After over a year, it appears there is finally light at the end of the COVID-19 tunnel.  With over 85 million Americans fully vaccinated and millions more being vaccinated each month, a semblance of normalcy is slowly beginning to return.  As a result, colleges and universities are forming plans for students to safely return to campus for something resembling a normal school year in the fall of 2021.  Key for many institutions is a requirement that returning students be fully vaccinated for COVID-19.  Georgetown University, Brown University, and the University of Notre Dame, just to name a few, have all created COVID-19 vaccination requirements for students returning to campus.

It is well-established law that states may mandate certain immunizations during a public health crisis, if the mandate is not discriminatory.  However, there are currently no state laws mandating COVID-19 vaccines for school-age children or college students.  As a result, there is an open door for students and potentially the parents of students to bring individual or class action claims against colleges and universities with COVID-19 vaccination requirements.

There are defenses available to potentially defend against these claims.  Initially, a college or university may argue that it has the right to impose a vaccination requirement on its students.  The University of California recently prevailed after it was sued for implementing a flu vaccination requirement.  It is unclear, however, if this precedent will carry over to COVID-19 vaccines.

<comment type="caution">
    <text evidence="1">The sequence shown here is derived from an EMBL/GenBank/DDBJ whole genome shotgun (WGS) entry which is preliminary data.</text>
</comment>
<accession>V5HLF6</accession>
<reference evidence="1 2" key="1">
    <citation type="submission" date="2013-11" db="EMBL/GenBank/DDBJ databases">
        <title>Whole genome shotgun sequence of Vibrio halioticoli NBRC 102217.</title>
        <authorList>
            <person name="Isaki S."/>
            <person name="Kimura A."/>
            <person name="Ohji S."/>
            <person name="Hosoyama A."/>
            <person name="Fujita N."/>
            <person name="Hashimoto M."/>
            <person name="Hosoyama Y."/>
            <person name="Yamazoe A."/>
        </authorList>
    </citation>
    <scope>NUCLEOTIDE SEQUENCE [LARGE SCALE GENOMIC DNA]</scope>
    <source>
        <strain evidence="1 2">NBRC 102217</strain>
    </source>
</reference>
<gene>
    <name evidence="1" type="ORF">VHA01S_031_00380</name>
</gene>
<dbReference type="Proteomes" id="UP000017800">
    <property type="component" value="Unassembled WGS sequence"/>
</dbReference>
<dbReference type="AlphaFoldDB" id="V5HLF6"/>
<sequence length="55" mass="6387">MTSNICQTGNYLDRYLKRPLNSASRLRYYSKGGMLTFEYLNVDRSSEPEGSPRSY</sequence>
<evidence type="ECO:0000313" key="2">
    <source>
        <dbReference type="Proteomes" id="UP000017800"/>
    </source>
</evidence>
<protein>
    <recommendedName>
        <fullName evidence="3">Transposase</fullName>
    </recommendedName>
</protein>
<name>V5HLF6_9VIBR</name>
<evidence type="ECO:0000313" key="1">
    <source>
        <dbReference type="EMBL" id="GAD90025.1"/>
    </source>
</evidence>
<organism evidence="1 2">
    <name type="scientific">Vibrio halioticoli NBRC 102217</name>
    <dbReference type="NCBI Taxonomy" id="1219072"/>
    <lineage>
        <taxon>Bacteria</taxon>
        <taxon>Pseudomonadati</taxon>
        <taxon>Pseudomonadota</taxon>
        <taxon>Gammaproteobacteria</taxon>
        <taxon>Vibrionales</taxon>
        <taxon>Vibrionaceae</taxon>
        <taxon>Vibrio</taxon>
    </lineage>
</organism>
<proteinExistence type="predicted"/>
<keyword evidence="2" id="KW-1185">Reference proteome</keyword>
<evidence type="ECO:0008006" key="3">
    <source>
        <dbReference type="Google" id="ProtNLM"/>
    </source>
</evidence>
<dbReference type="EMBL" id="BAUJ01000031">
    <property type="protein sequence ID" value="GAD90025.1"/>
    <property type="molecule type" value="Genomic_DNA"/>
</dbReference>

To defend against class certification, a college or university may argue that the case should not be certified as a class action because individual questions of law or fact predominate over questions common to the class.  In other words, numerous “mini trials” may be necessary to evaluate each proposed class member’s grounds for claiming that a COVID-19 vaccination requirement is discriminatory as to him or her.  Additionally, a college or university may argue that the proposed class is not sufficiently numerous.  Typically, at least twenty plaintiffs or more are needed to form a class action.

Importantly, however, these defenses may ultimately be all for naught.  While some states, including Maryland and Massachusetts, now require students to be vaccinated for COVID-19 to return to campus, other states, including Texas and Florida, banned state colleges and universities from requiring COVID-19 vaccines.  Other states may follow in Florida’s and Texas’s footsteps.  Therefore, a college or university should consult with experienced legal counsel on potential class action and other legal exposure before implementing a COVID-19 vaccine requirement.